city and the fans left a great impression on him.

“Boise has been a great sports town and they have really supported the
Hawks. These kids have been working hard down in Arizona and they are
excited about turning the lights on and playing some games that count,”
said Davis.

At the Single A level, it is tough to balance winning titles and
developing talent. The hope is that both come hand in hand, but Jody
said it can be a challenge to do both.

“Developing the talent is the number one priority, but everyone that
puts that uniform on is competitive and they have been trying to win
since little league. You can never take that out of the game,” said
Jody. “There are a lot of unwritten organizational rules that the fans
don’t see or know about, but you are trying to win the game within those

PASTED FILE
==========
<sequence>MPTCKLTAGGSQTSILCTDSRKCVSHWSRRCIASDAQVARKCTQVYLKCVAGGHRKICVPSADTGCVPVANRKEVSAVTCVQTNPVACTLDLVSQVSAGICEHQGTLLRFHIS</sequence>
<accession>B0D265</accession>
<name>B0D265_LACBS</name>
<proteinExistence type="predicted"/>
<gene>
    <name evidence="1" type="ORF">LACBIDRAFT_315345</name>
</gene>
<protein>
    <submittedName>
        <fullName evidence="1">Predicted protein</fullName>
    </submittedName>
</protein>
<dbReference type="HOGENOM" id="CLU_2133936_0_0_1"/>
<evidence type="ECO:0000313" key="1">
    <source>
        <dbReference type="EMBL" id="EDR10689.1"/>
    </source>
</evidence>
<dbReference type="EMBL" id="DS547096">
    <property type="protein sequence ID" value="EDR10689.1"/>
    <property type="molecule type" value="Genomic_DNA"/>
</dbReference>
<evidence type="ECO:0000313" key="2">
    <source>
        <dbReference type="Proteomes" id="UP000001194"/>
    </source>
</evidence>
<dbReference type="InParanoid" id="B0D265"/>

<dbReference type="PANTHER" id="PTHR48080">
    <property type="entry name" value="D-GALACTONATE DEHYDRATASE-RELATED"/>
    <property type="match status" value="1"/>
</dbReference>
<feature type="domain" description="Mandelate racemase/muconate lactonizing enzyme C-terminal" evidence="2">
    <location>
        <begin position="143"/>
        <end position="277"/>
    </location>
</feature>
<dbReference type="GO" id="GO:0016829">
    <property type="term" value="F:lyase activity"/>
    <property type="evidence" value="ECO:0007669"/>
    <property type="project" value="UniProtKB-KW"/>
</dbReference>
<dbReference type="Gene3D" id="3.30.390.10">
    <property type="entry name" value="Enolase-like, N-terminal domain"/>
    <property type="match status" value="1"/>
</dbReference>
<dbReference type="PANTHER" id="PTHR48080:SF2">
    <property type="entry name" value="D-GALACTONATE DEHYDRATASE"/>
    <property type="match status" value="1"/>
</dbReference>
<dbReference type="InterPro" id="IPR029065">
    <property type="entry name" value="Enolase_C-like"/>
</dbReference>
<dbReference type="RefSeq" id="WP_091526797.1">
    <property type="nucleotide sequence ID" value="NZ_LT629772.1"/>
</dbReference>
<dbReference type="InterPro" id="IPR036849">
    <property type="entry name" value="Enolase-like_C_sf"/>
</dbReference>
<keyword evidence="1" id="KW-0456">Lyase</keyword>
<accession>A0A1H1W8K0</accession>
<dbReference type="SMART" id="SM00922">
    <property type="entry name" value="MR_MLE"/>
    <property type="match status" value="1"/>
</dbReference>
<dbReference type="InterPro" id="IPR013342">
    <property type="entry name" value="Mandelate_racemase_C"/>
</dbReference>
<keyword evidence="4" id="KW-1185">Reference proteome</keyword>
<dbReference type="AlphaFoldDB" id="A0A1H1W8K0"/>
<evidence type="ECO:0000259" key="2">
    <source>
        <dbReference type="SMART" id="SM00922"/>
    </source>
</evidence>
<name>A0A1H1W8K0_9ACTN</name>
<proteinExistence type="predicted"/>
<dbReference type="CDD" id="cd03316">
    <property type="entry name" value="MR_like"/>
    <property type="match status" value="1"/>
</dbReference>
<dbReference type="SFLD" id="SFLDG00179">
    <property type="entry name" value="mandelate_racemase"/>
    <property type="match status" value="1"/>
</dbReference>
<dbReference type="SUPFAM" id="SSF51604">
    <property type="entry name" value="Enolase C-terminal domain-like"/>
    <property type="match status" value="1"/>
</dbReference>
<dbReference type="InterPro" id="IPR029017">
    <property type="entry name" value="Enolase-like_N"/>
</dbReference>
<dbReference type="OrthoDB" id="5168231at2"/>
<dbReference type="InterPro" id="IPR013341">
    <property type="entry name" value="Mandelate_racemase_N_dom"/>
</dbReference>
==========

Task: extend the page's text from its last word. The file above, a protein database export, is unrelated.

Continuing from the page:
organizational rules. As a manager, I feel that winning is developing.
You develop winners as well as players.”

One of Jody’s strengths as a manager is that he knows his talent and
what he is putting on the field.

“I think this team is not going to have a lot of power, but that we are
going to depend on our pitching and our defense,” said Jody.
“Offensively, we are going to have to do the little things and most
importantly, play the situations. We have a few guys that can hit home
runs, but we are not going to be a home run hitting team.”

One of the things that the Hawks provide that no other team in Northwest
League provides is host families. Host families are families that the
players can stay with during their time in Boise. Having this program
set up is a huge help to Jody.

“A lot of these kids have been in Arizona since and this is the first
time that they have been away from home for this length of time,” said